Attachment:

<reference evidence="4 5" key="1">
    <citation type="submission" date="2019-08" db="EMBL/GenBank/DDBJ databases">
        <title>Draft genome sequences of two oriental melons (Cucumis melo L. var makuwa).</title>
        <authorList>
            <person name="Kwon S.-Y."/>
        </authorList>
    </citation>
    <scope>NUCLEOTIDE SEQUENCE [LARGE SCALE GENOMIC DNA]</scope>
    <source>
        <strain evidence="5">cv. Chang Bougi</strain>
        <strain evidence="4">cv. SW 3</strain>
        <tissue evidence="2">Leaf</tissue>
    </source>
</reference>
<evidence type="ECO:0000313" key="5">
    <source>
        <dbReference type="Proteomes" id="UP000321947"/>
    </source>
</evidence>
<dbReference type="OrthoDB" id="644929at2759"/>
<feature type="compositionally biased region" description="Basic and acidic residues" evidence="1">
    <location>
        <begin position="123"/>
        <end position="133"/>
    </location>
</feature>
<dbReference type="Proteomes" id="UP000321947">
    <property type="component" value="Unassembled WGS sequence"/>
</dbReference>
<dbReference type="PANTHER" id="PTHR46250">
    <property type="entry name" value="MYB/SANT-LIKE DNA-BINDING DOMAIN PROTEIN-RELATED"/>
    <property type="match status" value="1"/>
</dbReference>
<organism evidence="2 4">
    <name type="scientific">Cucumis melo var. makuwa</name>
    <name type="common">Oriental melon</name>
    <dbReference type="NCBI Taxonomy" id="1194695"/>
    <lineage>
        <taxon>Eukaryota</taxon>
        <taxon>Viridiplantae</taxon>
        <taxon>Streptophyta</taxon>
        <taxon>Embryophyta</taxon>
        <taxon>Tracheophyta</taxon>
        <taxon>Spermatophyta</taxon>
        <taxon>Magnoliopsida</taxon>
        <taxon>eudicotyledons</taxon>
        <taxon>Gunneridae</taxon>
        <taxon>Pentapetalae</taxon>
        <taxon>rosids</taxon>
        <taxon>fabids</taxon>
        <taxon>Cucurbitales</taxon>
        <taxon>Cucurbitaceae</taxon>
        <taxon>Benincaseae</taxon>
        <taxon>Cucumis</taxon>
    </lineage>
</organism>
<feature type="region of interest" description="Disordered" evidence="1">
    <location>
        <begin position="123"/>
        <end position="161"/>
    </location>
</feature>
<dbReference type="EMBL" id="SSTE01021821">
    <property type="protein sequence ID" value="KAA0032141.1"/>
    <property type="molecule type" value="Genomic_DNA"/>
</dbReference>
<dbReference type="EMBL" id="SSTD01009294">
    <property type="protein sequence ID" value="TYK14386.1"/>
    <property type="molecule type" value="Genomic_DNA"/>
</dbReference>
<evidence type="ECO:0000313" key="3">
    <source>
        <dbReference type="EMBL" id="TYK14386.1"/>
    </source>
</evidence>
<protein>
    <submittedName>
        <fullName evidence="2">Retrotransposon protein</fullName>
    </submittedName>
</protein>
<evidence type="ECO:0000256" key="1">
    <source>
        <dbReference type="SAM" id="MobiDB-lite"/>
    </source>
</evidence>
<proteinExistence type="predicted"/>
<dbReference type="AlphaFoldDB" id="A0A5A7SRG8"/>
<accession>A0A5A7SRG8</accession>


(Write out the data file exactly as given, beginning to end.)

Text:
<reference evidence="4 5" key="1">
    <citation type="submission" date="2019-08" db="EMBL/GenBank/DDBJ databases">
        <title>Draft genome sequences of two oriental melons (Cucumis melo L. var makuwa).</title>
        <authorList>
            <person name="Kwon S.-Y."/>
        </authorList>
    </citation>
    <scope>NUCLEOTIDE SEQUENCE [LARGE SCALE GENOMIC DNA]</scope>
    <source>
        <strain evidence="5">cv. Chang Bougi</strain>
        <strain evidence="4">cv. SW 3</strain>
        <tissue evidence="2">Leaf</tissue>
    </source>
</reference>
<evidence type="ECO:0000313" key="5">
    <source>
        <dbReference type="Proteomes" id="UP000321947"/>
    </source>
</evidence>
<dbReference type="OrthoDB" id="644929at2759"/>
<feature type="compositionally biased region" description="Basic and acidic residues" evidence="1">
    <location>
        <begin position="123"/>
        <end position="133"/>
    </location>
</feature>
<dbReference type="Proteomes" id="UP000321947">
    <property type="component" value="Unassembled WGS sequence"/>
</dbReference>
<dbReference type="PANTHER" id="PTHR46250">
    <property type="entry name" value="MYB/SANT-LIKE DNA-BINDING DOMAIN PROTEIN-RELATED"/>
    <property type="match status" value="1"/>
</dbReference>
<organism evidence="2 4">
    <name type="scientific">Cucumis melo var. makuwa</name>
    <name type="common">Oriental melon</name>
    <dbReference type="NCBI Taxonomy" id="1194695"/>
    <lineage>
        <taxon>Eukaryota</taxon>
        <taxon>Viridiplantae</taxon>
        <taxon>Streptophyta</taxon>
        <taxon>Embryophyta</taxon>
        <taxon>Tracheophyta</taxon>
        <taxon>Spermatophyta</taxon>
        <taxon>Magnoliopsida</taxon>
        <taxon>eudicotyledons</taxon>
        <taxon>Gunneridae</taxon>
        <taxon>Pentapetalae</taxon>
        <taxon>rosids</taxon>
        <taxon>fabids</taxon>
        <taxon>Cucurbitales</taxon>
        <taxon>Cucurbitaceae</taxon>
        <taxon>Benincaseae</taxon>
        <taxon>Cucumis</taxon>
    </lineage>
</organism>
<feature type="region of interest" description="Disordered" evidence="1">
    <location>
        <begin position="123"/>
        <end position="161"/>
    </location>
</feature>
<dbReference type="EMBL" id="SSTE01021821">
    <property type="protein sequence ID" value="KAA0032141.1"/>
    <property type="molecule type" value="Genomic_DNA"/>
</dbReference>
<dbReference type="EMBL" id="SSTD01009294">
    <property type="protein sequence ID" value="TYK14386.1"/>
    <property type="molecule type" value="Genomic_DNA"/>
</dbReference>
<evidence type="ECO:0000313" key="3">
    <source>
        <dbReference type="EMBL" id="TYK14386.1"/>
    </source>
</evidence>
<protein>
    <submittedName>
        <fullName evidence="2">Retrotransposon protein</fullName>
    </submittedName>
</protein>
<evidence type="ECO:0000256" key="1">
    <source>
        <dbReference type="SAM" id="MobiDB-lite"/>
    </source>
</evidence>
<proteinExistence type="predicted"/>
<dbReference type="AlphaFoldDB" id="A0A5A7SRG8"/>
<accession>A0A5A7SRG8</accession>